The Politics of Discipleship

The Politics of Discipleship

Graham Ward, Baker Academic

Ward’s “politics of discipleship” springs from his conviction that the modern identification of the secular as a realm distinct from religious life has led to a theology — call it “secularism” — which operates as an antipathetic rival to the Christian theological vision.

The book has two main sections, entitled “The World” and “The Church”. The first is intended to give a diagnosis of the primary ills of the current global society guided by secularism: weakening of democratic governance, reduction of all values to market values, and a resurgence of religion — but in forms that capitulate to and legitimate the inhumanity licensed by the other ills.

The second section proposes a Christian response that neither capitulates to nor legitimates such a world. This inevitably makes discipleship political action: disciples pursue full civic participation as Christians; they pursue it not only for themselves but for all, so celebrating the worth of all in inclusive embodiment of church in society; and they obediently anticipate the ultimate reign of God among us.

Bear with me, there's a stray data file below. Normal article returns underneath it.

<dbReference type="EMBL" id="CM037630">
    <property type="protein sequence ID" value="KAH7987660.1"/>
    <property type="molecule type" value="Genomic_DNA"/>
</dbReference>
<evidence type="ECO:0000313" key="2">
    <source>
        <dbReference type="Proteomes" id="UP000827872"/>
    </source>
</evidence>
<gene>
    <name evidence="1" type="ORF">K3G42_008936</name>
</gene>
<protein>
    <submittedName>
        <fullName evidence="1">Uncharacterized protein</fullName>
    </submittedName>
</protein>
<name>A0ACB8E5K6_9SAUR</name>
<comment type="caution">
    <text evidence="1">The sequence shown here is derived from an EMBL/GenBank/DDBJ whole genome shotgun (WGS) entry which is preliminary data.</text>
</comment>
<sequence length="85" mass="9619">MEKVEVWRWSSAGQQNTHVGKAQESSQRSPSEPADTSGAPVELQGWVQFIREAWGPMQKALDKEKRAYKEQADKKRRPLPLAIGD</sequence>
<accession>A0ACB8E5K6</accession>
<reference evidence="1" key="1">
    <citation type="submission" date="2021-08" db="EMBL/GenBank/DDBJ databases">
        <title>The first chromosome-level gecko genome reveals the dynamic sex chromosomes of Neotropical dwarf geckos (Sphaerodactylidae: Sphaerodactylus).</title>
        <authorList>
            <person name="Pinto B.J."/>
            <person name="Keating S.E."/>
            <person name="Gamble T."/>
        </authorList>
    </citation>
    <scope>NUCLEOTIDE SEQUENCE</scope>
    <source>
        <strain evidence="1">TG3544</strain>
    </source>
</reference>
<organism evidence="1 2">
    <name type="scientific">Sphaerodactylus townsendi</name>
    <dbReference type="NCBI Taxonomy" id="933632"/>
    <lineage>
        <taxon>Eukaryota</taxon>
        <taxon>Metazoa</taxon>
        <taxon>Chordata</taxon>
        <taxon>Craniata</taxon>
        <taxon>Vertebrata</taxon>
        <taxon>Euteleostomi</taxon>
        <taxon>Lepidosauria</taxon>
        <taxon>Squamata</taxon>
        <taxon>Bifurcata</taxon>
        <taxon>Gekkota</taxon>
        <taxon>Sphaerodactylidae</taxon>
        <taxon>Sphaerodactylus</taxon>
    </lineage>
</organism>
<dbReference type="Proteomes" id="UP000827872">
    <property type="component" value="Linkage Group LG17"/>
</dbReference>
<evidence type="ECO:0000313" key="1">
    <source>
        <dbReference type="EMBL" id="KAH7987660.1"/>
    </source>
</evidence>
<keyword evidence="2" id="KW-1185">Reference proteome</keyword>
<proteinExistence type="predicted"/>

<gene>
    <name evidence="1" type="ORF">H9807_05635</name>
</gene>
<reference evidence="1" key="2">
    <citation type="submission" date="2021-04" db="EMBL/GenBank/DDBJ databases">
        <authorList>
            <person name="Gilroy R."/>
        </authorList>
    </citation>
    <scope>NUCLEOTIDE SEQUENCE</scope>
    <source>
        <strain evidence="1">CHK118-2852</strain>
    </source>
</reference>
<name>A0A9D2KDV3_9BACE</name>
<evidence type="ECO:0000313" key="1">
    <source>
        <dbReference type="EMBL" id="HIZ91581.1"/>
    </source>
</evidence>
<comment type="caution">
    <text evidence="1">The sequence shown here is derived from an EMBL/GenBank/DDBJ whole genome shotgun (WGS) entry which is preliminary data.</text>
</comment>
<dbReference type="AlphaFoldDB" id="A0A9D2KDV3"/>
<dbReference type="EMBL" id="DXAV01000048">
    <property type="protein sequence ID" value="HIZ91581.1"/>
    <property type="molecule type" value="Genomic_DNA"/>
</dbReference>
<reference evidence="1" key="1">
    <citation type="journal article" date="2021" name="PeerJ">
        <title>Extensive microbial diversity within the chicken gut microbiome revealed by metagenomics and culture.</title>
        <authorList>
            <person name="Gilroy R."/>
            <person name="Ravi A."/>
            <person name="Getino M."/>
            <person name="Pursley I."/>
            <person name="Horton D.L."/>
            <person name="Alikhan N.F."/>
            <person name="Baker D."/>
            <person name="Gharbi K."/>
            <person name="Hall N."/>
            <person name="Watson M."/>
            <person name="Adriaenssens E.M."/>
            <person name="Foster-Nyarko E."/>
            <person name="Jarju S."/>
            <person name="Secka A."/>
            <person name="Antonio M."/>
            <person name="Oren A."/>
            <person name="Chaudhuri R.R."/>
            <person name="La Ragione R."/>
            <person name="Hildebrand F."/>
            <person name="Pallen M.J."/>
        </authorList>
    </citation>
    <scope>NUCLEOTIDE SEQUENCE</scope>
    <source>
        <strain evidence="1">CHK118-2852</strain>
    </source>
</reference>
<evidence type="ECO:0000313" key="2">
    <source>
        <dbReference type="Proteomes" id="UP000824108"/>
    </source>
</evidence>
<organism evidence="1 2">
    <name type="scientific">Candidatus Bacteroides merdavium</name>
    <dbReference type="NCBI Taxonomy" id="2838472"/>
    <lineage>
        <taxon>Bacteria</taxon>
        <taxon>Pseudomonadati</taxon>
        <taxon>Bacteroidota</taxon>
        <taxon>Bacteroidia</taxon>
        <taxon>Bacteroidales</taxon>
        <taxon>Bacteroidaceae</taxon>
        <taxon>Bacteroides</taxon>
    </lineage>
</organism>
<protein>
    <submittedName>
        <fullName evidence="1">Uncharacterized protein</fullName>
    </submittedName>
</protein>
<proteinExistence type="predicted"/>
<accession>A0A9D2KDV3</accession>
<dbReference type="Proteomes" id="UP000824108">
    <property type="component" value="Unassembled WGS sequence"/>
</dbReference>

Ward opens with the warning: “This is a political book. It is not a polite book.”

It isn’t a polite book, but unfortunately this is the case less because it tries to speak theological truth to secularistic power than because it plays fast and loose and sloppy.

Ward does not so much argue for his position as dogmatise; and, in any case, the postmodern theory and analysis he brandishes seems of doubtful relevance to the dogmatic assertions.

In fairness, I haven’t read the two previous books, which Ward says prepare for this one, but then the editor of the Church and Postmodern Culture series claims The Politics of Discipleship was written for a broad, non-specialist audience.

To my great disappointment, because I really hoped to learn from this book, I think he’s wrong about that.

Andrew Irvine


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